Klô Pelgag - Notre-Dame-des-Sept-Douleurs
6d ago
80
It's always great when an album can simply be so brilliant by itself, that it overcomes barriers that would stop most people from even trying

Klô Pelgag is the musical moniker of Chloé Pelletier-Gagnon, a singer-songwriter from Quebec, Canada. The barrier that i mentioned is that Klô sings in French and I'm an uncultured idiot who can barely speak English...
Notre-Dame-des-Sept-Douleurs is her third album under this name and is a wonderful mix of richly layered Baroque Pop with all the trappings of Art-Pop. Fantastically catchy and incredibly sweet at the same time.

The title track that opens the project is an instrumental cut that helps lead into the album with gentle swelling synths, strings and vocals harmonies, setting the scene for much of the additional instrumentation in the background of many of the songs here. This is then juxtaposed upon hearing the first proper song on the record, Rémora, which is based mostly around a very upbeat synthesizer melody. A strong bass line and vocals melody then take control and introduce Klô properly as someone who is very talented at what she does. The track transitions to a powerful ballad with strong percussive elements for a minute in the middle before returning to a magnificent finish.

Umami then adds even more energy and something of a pep to its step, a strong Pop song, with backing vocals a glistening guitar. The second half moves in an interesting direction by focusing on the vocals both at the front and back of the mix.

J'aurai les cheveux longs then strips things down to just vocals, piano and some strings. This allows the verses to be subtle and soft and the choruses to be beautifully melancholic and powerful as the strings add even more emotional weight behind Pelgag's voice. During the last minute some synths are added to embellish the final verse and chorus giving the end an extra oomph of power and emotion. À l'ombre des cyprès maintains the relatively sparse use of synths, but brings the energy back up with much of the other instruments returning. Just a lovely string-back Pop track, that somehow manages to hide its 5 1/2 minute runtime.

La fonte then strips the music even further, a short piano ballad that allows the melody and the tone of her voice to take the centre stage. Soleil reminds me of some Chanson, a French genre that birthed numerous unsung equivalents to Frank Sinatra and Bing Crosby, my personal favourite is Jacques Brel. Another ballad, but one that uses a brass section for its sole instrumentation giving the song a warm, but distant vibe, like singing to someone no longer here. Für Élise continues the soft Chanson style singing, but has slightly fuller music backing, her. It's probably the most underwhelming track on here musically though sadly.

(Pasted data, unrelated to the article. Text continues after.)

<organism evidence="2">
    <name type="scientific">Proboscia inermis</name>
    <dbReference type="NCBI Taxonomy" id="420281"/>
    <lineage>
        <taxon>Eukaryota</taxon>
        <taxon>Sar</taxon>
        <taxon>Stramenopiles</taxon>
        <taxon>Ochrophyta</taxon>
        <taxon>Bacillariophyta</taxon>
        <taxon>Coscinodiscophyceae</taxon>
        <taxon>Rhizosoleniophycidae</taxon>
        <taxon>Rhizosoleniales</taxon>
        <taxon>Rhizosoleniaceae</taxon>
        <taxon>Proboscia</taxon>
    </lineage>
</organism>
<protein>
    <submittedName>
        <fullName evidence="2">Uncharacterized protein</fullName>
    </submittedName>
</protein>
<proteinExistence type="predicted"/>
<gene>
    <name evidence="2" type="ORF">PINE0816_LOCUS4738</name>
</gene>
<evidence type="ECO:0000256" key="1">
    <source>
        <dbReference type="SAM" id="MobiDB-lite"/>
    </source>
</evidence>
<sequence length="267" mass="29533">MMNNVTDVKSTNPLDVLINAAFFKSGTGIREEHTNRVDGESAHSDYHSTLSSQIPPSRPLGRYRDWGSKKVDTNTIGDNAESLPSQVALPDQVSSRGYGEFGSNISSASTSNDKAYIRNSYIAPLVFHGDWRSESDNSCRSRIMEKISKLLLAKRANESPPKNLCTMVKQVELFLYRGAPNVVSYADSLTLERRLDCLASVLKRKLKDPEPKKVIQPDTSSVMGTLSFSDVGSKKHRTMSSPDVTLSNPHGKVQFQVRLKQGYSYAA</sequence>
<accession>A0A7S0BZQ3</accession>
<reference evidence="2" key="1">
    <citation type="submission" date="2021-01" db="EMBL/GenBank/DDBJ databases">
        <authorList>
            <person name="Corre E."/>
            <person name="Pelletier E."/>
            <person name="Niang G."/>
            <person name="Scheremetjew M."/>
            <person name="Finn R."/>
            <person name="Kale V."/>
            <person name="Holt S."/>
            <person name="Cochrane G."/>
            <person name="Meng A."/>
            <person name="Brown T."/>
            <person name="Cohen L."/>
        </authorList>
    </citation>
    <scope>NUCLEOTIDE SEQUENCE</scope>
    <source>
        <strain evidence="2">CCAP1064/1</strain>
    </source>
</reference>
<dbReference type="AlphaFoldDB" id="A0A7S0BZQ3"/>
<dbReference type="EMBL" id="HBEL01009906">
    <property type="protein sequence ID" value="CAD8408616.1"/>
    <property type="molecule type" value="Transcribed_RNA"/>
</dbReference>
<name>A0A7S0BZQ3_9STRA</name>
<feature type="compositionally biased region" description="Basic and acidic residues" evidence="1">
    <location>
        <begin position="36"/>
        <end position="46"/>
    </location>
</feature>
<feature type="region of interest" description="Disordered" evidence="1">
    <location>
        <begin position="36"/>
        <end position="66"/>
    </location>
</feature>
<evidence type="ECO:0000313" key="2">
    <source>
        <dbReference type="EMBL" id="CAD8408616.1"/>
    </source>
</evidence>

Mélamine brings back the synths in full force. Moving away from Chanson and straight towards the Art-Pop of Susanne Sundfør. Bombastic, but not in a way that overtakes the vocals or from the flow of the record. Some unusual percussion elements and multi-layered vocals help make the track one of the best here. Où vas-tu quand tu dors ? Lightens up the mood a little, by moving towards Pop again, but still very much in the synthesizer wheel-house. Moments of ambience are a lovely touch in the middle of the song and let some of the extra instruments shine solo for a moment. The track then transitions again, going into one of the most eclectic and noisy outros of the record.

La maison jaune is the final proper song here and has some of Klô's most emotional vocals. It feels like it's trying to meld several of the sounds that have been used across the record, moments of weirdness, piano led, string backed with light touches of synths. All of this leads to a magnificent crescendo and moves perfectly into the actual outro song. The second title track is another instrumental and gives the listener a couple of minutes to digest the beautiful record they've just listened to, starting out as a warm wave of synths, it slowly unfurls into a gentle and slow piano.

I haven't really touched on lyrics so far, mostly because i have to use Google translate for help. But if there's one song you should check out for its lyrics as well it would be À l'ombre des cyprès or In the shade of the cypresses in English. While the music is rather upbeat the lyrics are dark and even morose at points:

"I would like the fire consumes me full
I would be the corpse scent of lily
Bury me in the shade of cypress"

From what i can tell, it's about someone depressed, most likely even suicidal:

"I already have no more habits
I am the wolf without the moon
I already have no more worries
I am lost, I presume
I join you not far
From the shadow of the cypresses"

I just find it to be a brilliant move to put such heavy lyrics in front of such a lively song. While plenty of other artists do the same, it just hits a little harder when you have to look up the words yourself.

Notre-Dame-des-Sept-Douleurs is a wonderful record, incredibly well produced with plenty of instrumental options all across the album. It also delves into various different styles, from those classic to France to some that are far more popular now. Moments of hauting beauty and moments of bouncy fun can be found all across the record, each with its own potent emotional core that just needs a little extra effort to be put in to enjoy as fully as an English sung song/album.

Favourites: Rémora, J'aurai les cheveux longs, La fonte, Mélamine, Où vas-tu quand tu dors ?, La maison jaune
Least Favs: Für Élise
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